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On the surface, The Kansas City Star follow Krug’s five guidelines for capture reader attention and aiding in comprehension. There is a clear visual hierarchy, with bigger and smaller headlines. The page is broken up into clearly defined areas and it is obvious what’s clickable.

But that doesn’t mean it is 100 percent perfect. Although, there are a clear visual hierarchy I was immediately turned off by the small column in the middle. It seems random and out of place. Had it been placed on the side, it would’ve been more visually appealing to me. Similarly, it is clearly defined but in areas that might not be the best places to define a new area.

Half way down the page the layout is more clear and is broken up in a way I, as a reader, understand.

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The columns are clearly defined, has visual hierarchy and still makes it obvious what’s clickable.

The difference between the two areas are the noise. There are a lot more ads at the top that push the column to the middle. If there were to rearrange and clear that up it would look like the bottom half of the website and more uniformed.

Invisible Child: Dasani’s Homeless Life

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Invisible Child: Dasani’s Homeless Life was a project done by Andrea Elliott and Ruth Fremson in The New York Times. There have never been as many homeless youth in New York as now since the Great Depression. This follows one girl through the life of being a homeless child in New York.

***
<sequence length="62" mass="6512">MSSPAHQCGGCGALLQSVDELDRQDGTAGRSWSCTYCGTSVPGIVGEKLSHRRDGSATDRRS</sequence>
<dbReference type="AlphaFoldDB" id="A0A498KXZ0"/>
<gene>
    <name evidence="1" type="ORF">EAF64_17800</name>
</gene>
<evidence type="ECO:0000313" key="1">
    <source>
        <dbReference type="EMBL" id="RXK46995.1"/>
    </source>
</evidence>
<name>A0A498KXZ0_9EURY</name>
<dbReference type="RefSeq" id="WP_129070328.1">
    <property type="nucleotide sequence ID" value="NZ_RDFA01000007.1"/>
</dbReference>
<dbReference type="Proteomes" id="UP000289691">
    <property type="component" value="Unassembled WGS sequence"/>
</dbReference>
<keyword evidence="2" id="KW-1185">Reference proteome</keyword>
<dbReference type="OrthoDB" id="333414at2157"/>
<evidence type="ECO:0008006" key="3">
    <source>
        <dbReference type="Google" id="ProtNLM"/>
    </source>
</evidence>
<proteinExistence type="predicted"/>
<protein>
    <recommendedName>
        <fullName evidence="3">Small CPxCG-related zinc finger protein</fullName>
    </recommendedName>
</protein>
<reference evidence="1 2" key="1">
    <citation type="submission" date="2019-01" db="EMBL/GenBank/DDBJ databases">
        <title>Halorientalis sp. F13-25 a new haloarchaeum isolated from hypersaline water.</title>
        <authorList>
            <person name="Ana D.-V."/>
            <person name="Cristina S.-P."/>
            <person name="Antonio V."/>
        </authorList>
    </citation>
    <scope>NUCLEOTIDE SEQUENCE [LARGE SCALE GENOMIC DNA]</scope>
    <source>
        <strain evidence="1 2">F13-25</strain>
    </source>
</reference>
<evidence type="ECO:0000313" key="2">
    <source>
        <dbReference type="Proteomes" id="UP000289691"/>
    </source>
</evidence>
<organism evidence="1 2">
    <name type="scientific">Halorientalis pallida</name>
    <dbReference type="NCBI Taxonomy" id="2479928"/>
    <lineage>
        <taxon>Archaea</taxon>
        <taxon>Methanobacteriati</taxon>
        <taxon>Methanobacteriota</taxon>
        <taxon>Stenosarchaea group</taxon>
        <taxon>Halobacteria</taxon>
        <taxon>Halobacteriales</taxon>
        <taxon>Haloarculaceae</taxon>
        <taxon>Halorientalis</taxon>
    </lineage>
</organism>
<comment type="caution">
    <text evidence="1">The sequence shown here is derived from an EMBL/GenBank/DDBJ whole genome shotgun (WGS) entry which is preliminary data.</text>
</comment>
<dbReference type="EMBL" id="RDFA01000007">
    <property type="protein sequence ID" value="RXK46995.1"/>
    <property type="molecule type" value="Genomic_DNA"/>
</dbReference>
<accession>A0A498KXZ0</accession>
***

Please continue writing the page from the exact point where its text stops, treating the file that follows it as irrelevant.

I think this was extremely easy to navigate and follow along. The pictures were incredible and broke up a long text story very nicely. There were also a couple of stories, which I liked. This allowed the reader to have a greater understanding of everything going on. With only one or two stories the audience might not have all the information. Also, if they had put all the information into one story it could be distracting and confusing.

But there were things I thought could be improved. The captions were displayed differently throughout the page and I felt like that was slightly confusing. I like a more uniform look and this was distracting. Also, I thought there were a few things that could’ve been added. There was no multi-media other than pictures. A video could’ve added a more visually appealing aspect and broken up a long series of pictures. Also, there were a lot of facts and an info graphic explaining some of these would’ve been a nice way to convey these numbers to readers.

Overall, this was a nice piece and explained a series problem in New York. But I think with a few extra additions it could’ve been a wonderful multi-media series.

See the story here: http://www.nytimes.com/projects/2013/invisible-child/#/?chapt=1